Wednesday, October 24, 2012

Humorous Account of a Ball

An Old Dance.—There is a very pretty dance, which young ladies are very fond of leading their parents, and which is generally played to a very pretty tune, but which has never been described yet. The following are the principal figures of this popular dance, which, for the want of a better name, we will call "La Flirtation : "—
First Figure. (Before Supper).— The lady and gentleman meet, take hands, and retire to a secret corner in the room. They sit, exchange glances, smile, and join in a general round of conversation. The gentleman makes the first advance, the lady the second. This continues several times, when Mamma comes forward, and the gentleman goes off to the right, and tbe lady to the left, and Mamma is left to go through the Chaine des Dames by herself.
Second Figure. (At Supper).— The gentleman hands across chicken, ham, jelly, and trifle, which are taken by the lady, and empty plates returned. They take wine, and balancez. Bonbons and crackers are exchanged several times, when Mamma comes across from the other side, and Daughter glissez out of the room. Gentleman sits opposite to pigeon-pie, and goes down the middle of the lobster salad and up again.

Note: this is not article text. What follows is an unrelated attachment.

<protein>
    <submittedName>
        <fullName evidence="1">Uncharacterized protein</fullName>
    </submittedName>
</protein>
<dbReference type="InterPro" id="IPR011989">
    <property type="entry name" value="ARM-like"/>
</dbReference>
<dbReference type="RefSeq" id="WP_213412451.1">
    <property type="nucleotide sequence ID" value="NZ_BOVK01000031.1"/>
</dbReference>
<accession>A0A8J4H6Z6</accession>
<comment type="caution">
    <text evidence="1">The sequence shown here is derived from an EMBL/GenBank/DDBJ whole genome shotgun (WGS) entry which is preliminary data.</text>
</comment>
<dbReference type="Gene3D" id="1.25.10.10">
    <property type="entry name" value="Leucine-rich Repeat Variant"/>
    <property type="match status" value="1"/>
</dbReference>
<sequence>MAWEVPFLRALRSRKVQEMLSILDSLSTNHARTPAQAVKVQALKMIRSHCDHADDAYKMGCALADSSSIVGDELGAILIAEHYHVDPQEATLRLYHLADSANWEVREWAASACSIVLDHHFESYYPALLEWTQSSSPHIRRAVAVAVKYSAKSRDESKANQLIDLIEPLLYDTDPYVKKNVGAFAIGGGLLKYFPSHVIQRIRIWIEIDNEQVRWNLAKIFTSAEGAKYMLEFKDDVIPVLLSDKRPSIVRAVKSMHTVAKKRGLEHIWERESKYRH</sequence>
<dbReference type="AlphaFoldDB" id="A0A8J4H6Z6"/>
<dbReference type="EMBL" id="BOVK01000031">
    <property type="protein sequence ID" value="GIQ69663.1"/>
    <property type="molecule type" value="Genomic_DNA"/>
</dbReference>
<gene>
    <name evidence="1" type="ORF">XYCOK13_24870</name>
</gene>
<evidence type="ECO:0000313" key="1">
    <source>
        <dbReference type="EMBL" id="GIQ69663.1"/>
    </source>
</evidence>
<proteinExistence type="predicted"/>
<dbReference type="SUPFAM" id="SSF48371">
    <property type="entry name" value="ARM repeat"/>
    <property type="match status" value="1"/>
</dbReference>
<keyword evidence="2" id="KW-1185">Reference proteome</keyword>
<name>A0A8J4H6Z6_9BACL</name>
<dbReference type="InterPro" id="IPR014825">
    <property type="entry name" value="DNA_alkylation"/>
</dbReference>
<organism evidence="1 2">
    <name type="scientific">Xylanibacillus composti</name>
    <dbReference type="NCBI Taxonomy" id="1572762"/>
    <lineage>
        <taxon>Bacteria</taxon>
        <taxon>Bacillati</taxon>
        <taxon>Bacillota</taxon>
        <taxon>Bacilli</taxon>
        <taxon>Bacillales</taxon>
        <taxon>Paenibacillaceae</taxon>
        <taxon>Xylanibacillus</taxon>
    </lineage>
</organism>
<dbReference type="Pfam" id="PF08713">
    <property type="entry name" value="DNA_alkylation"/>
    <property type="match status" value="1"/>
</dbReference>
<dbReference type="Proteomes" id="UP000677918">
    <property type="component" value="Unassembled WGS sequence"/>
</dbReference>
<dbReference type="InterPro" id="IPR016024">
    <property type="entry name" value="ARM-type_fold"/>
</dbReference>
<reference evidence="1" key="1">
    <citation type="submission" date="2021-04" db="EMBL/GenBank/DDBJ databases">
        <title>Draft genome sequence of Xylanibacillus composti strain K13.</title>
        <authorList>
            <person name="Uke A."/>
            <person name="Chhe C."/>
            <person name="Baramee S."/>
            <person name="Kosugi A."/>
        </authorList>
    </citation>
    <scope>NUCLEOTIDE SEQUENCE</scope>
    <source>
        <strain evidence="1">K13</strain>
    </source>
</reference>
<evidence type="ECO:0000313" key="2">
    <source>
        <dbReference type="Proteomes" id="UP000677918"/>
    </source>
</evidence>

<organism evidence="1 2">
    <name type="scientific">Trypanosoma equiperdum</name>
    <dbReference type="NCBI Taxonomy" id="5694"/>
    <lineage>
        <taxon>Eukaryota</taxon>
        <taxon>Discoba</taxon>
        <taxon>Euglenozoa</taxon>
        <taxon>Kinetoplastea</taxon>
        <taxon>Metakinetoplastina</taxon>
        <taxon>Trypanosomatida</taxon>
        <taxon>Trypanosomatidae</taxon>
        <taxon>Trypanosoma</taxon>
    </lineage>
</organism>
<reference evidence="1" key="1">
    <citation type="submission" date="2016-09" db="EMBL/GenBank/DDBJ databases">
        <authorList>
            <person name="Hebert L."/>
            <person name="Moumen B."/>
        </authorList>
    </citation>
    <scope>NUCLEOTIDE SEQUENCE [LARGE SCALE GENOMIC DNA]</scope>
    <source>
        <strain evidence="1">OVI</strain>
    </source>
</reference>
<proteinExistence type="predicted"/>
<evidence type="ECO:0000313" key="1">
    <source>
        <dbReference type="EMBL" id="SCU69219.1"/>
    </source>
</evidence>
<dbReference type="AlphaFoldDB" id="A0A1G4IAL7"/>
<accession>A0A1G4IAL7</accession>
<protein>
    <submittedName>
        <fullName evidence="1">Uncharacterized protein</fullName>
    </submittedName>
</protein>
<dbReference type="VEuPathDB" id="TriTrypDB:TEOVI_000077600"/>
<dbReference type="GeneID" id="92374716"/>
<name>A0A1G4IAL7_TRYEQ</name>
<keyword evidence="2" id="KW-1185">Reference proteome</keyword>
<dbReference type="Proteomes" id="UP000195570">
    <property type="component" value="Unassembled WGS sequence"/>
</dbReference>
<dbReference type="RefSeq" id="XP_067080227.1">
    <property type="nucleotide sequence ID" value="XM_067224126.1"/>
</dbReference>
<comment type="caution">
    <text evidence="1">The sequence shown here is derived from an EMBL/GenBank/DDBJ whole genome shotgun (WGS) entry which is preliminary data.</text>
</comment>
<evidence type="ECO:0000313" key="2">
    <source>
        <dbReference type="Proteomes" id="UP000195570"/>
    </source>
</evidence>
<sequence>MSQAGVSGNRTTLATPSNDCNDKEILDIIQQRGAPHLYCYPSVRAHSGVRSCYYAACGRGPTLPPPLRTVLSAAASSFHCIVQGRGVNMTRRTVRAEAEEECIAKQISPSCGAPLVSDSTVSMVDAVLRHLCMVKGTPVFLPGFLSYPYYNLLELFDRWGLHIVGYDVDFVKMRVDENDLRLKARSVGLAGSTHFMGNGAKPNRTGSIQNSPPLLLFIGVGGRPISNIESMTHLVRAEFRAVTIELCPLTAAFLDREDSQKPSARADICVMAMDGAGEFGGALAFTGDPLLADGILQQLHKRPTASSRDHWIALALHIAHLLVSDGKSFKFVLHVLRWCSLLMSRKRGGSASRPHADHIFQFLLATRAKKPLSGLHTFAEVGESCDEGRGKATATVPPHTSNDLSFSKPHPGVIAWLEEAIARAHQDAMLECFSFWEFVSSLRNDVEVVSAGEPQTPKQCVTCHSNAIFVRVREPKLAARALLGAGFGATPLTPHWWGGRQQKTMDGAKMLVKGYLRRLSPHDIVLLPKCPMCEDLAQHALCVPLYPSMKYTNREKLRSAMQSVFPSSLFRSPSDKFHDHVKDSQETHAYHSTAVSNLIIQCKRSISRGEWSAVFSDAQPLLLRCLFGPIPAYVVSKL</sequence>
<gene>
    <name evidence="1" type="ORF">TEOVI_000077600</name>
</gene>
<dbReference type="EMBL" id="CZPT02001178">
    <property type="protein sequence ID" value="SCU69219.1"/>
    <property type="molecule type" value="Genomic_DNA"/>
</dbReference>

Third Set. (After Supper).— Lady chassez out of the room. Gentleman follows. Grand galop to Conservatory. Poussette from corner to corner, concluding with a quiet set on ottoman. Lady drops her glove; the gentleman fait la reverence, and pockets the same. Ditto with bouquet. They join hands, talk, laugh, nod, and whisper to side faces, when Mamma comes down the centre, and galops across to lady. They dos-a-dos, and the dance is concluded by the daughter being poussetted round the Conservatory, and chassezed up to bed. The gentleman does the cavalier seul out of the house, advances to a lantern, sets to a cigar, and promenades slowly home.
(Punch, London 1849, p. vii.)

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